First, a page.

by Diana Whitney, Ph.D., Amanda Trosten-Bloom and Kae Rader (McGraw-Hill, 2010)
What are the big take-aways?
Whitney and her co-authors explain that Appreciative Leadership is “the relational capacity to mobilize creative potential and turn it into positive power – to set in motion positive ripples of confidence, energy, enthusiasm, and performance – to make a positive difference in the world” (page 3), and they describe what drives it and why it works.
Why do I like it?
I believe in the potency of positive power and strengths-based leadership, and I use Appreciative Inquiry techniques with my coaching clients and in my leadership development trainings, so I liked this book.
Drawing on Appreciative Inquiry theory, as first conceived by David Cooperrider, Appreciative Leadership lays out five core strategies of a strengths-based style of leadership based on positive power. The five strategies are: Inquiry (asking positive questions), Illumination (highlighting strengths and successes), Inclusion (described on page 88 as “consciously engaging with people to cocreate the future”), Inspiration (transcending the status quo) and Integrity (building positive and authentic relationships).
As demonstrated by the leaders of the Northeast Strengths-Based Network’s conference I recently attended at Champlain College in Vermont, the type of leadership inspired by Appreciative Inquiry principles is open, values-based, collaborative, innovative, highly effective and also a lot of fun. Most people are at their best when they are supported and challenged, valued and leveraged for their unique talents, and drawn to new ideas by others who spark energy and creativity by expressing rigorous curiosity. This “best self” response seemed to characterize participants’ experience at the Vermont conference.
In what situations would this be useful?
Identifying the “root causes of success,” asking positive questions, behaving with integrity and believing in the power of possibility – among other principles of Appreciative Inquiry – serve almost any leader in almost any situation at any time.
Perhaps counter-intuitively, appreciative leadership practices serve leaders and organizations as powerfully when things are going well (i.e., at times when everyone is keenly aware of exactly what is working, where the momentum is coming from, and why the organization is flourishing) as when things are difficult. In fact, often the wisest juncture at which to roll out a major change initiative is when things are going particularly well. As David Cooperrider pointed out in some brief comments he made at the Vermont conference (he was actually in town for something else and had kindly stopped by for the opening discussion), too often an organization will wait until it is in some kind of trouble to initiate a big change, when the most effective conditions under which to introduce change is when it is thriving.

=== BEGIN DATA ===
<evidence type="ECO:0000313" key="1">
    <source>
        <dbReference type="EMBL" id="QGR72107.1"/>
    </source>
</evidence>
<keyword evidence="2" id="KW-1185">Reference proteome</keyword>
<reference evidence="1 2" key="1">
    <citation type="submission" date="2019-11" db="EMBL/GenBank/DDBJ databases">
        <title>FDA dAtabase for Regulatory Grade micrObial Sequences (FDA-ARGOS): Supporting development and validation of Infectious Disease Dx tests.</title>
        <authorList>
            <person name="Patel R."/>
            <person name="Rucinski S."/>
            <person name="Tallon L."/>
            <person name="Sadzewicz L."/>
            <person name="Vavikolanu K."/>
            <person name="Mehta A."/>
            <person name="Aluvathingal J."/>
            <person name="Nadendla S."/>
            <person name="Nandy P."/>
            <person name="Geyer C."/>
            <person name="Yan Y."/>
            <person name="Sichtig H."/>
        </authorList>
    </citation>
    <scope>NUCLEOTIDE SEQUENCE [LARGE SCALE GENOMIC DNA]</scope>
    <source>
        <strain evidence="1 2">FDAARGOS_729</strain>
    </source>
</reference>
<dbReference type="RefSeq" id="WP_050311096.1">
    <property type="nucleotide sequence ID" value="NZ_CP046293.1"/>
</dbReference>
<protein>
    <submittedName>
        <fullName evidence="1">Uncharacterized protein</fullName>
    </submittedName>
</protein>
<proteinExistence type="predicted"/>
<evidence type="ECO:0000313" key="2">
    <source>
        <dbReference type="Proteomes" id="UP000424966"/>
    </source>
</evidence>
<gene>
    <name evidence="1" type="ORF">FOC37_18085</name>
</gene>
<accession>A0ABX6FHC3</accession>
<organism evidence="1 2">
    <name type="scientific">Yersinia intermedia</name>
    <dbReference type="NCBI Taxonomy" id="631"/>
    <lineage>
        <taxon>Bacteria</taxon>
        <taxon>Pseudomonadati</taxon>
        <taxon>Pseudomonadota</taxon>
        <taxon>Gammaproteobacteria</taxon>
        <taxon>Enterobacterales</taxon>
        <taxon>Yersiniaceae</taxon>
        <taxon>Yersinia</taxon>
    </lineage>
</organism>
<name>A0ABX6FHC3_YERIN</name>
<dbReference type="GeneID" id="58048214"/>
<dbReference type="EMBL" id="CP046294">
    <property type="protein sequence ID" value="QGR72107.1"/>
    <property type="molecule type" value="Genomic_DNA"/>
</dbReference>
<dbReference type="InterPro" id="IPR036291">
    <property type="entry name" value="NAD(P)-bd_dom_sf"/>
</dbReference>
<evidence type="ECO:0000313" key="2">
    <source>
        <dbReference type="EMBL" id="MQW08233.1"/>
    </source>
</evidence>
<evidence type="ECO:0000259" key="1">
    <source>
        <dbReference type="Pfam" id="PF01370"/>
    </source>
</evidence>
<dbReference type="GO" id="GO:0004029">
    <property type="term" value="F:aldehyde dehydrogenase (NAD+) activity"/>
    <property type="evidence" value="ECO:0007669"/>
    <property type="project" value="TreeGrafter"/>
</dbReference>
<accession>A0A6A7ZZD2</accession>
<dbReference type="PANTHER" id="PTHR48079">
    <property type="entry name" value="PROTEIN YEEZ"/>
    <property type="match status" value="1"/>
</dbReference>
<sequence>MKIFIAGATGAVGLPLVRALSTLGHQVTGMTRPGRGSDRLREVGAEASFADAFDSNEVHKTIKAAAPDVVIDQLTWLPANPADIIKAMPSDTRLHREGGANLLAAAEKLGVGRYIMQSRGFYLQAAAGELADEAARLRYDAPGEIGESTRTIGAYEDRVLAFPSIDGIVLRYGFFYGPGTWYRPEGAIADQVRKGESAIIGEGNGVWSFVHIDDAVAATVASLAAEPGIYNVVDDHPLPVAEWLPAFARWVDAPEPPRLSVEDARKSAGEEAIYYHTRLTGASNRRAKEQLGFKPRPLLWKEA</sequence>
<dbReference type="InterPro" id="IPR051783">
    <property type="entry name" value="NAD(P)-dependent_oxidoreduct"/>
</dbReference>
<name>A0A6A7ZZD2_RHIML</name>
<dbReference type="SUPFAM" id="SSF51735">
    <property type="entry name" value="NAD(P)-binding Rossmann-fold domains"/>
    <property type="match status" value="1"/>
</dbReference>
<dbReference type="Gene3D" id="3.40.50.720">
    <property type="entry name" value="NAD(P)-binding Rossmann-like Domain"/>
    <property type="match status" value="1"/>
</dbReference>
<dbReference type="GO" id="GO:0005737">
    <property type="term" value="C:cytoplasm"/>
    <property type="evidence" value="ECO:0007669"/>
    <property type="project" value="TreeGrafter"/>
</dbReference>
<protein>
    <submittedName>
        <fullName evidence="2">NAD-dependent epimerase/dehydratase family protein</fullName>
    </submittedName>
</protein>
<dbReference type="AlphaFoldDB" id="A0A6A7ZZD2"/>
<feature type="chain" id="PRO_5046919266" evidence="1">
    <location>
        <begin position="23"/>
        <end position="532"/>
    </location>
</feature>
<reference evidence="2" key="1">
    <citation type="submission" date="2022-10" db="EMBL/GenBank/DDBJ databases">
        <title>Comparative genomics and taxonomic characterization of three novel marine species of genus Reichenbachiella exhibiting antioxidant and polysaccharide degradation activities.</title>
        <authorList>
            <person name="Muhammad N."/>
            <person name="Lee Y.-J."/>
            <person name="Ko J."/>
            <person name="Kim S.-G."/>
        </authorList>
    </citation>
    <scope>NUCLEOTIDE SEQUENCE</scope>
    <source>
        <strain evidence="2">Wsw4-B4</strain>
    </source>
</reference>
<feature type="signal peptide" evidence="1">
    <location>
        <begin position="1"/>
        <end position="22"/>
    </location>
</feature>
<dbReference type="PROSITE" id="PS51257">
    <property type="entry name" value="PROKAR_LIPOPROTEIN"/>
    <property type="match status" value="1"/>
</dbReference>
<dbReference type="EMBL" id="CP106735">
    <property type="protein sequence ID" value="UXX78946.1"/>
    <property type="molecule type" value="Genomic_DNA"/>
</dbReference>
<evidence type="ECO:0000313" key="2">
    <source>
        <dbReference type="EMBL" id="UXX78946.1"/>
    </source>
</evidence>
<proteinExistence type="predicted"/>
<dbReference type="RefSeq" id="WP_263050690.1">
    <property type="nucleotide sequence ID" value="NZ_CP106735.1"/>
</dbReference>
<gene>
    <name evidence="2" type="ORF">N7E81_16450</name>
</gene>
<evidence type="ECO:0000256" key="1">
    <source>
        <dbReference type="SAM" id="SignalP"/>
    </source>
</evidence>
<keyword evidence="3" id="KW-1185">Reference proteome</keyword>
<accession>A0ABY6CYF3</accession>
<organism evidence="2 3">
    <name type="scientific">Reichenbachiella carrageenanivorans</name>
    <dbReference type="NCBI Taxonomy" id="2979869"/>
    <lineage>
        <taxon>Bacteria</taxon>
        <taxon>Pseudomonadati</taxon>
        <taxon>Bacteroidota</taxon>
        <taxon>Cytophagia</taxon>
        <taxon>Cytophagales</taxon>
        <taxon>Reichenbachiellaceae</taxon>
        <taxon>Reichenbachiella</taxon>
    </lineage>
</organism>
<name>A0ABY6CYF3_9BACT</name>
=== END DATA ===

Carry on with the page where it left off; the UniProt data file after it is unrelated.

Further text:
What other resources might “pair” well with it?
Appreciative Leadership places a lot of emphasis on integrity and authenticity, so resources by Bill George come to mind as pairing nicely with it, as well as resources on emotional intelligence (anything by Daniel Goleman or Richard Boyatzis, and their colleagues). If you’re looking for a leadership workbook that focuses on strengths-based approaches, as usual I especially recommend Bill George’s Finding Your True North (previously reviewed in the Leadership Library).
For more information on Appreciative Inquiry theory itself, as well as case studies and a trove of practical tools, I highly recommend “The Appreciative Inquiry Commons” website, hosted by Case Western Reserve University’s Weatherhead School of Management.